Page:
A Kentucky man who used a flagpole to batter a door near the House chamber during the Jan. 6, 2021, attack on the Capitol was found guilty in federal court in Washington on Wednesday on nine counts, including civil disorder and disruption of an official proceeding, prosecutors said.
Chad Barrett Jones, 45, of Mount Washington, Ky., was part of a standoff in the Speaker’s Lobby that ended in the death of Ashli Babbitt, 35, an Air Force veteran who was fatally shot by a Capitol Police lieutenant as rioters tried to breach the House chamber, prosecutors said. During the encounter, which was captured on video from multiple angles, rioters came close enough to lock eyes with lawmakers, separated only by a few officers and antique wood-and-glass doors.
Judge Richard J. Leon of the Federal District Court in Washington found Mr. Jones guilty after a bench trial on two felony and seven misdemeanor charges, including the destruction of government property. The judge denied the government’s request to treat the flagpole that Mr. Jones was carrying as a dangerous weapon, reducing four of the six felony counts that he had initially faced to misdemeanors.
“We were disappointed in the verdict, but we understand and respect the judge’s decision,” William Brennan, a lawyer for Mr. Jones, said in an interview.
“And we certainly agree with the judge’s analysis regarding the flagpole as not being a dangerous weapon,” he added.
Mr. Jones is scheduled to be sentenced on Nov. 8. The most serious charge, obstruction of an official proceeding, carries a maximum sentence of 20 years in prison. So far, the most severe penalty in the federal investigation of the Capitol attack is the 18-year sentence imposed in May on Stewart Rhodes, the leader of the far-right Oath Keepers militia, for his role in helping to mobilize the riot.
Federal prosecutors said Mr. Jones traveled to Washington from his home in Kentucky to take part in the “Stop the Steal” rally at the Ellipse on Jan. 6, 2021, part of the effort by Donald J. Trump, then the president, to overturn the results of the presidential election that he lost.
After Mr. Jones joined a crowd that stormed the Capitol building, he breached a restricted area and eventually ended up in the Speaker’s Lobby, a hallway and waiting area attached to the House chamber, prosecutors said. There he found himself at the front of a crowd that was trying to break through a set of antique wooden doors.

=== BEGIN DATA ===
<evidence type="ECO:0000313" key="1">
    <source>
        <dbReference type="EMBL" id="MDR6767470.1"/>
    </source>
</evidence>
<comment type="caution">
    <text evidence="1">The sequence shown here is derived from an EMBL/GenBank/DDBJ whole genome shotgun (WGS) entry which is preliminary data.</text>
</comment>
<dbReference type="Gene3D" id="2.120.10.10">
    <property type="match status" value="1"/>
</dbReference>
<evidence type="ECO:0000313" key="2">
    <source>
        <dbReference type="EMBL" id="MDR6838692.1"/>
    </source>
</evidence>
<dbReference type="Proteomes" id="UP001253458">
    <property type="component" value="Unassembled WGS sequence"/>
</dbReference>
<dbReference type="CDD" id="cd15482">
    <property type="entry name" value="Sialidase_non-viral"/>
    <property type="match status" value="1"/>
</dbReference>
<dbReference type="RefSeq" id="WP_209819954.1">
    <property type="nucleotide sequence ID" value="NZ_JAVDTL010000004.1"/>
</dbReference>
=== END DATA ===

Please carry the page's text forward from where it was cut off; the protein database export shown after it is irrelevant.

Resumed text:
Mr. Jones appears in many videos wearing a red-hooded jacket, thrusting a flagpole with a flag wrapped around it into the battered pane of the barricaded door. He struck the door nine times as the surrounding mob shouted, “Break it down,” prosecutors said. When a woman nearby, later identified as Ms. Babbitt, tried to vault through a broken window, a Capitol Police lieutenant on the other side of the door shot and killed her.
The encounter turned Ms. Babbitt into a martyr-like figure among far-right activists and Trump supporters. Mr. Trump himself has called her a “great patriot” and the lieutenant who shot her a “thug.” (After a three-month investigation, the Justice Department determined that charges against the lieutenant were not warranted.)
The Justice Department has arrested more than 1,000 people as part of its investigation into the Jan. 6 attacks. In June, a federal judge sentenced a rioter to more than 12 years in prison for assaulting a police officer, one of the harshest sentences handed down so far. And on Monday, an Arkansas man who, in a fit of rage, used a flagpole to beat a police officer outside the Capitol was sentenced to more than four years in prison.
Mr. Jones was convicted as federal prosecutors, led by the special counsel Jack Smith, were moving closer to bringing an indictment against Mr. Trump in connection with his wide-ranging efforts to overturn the 2020 election.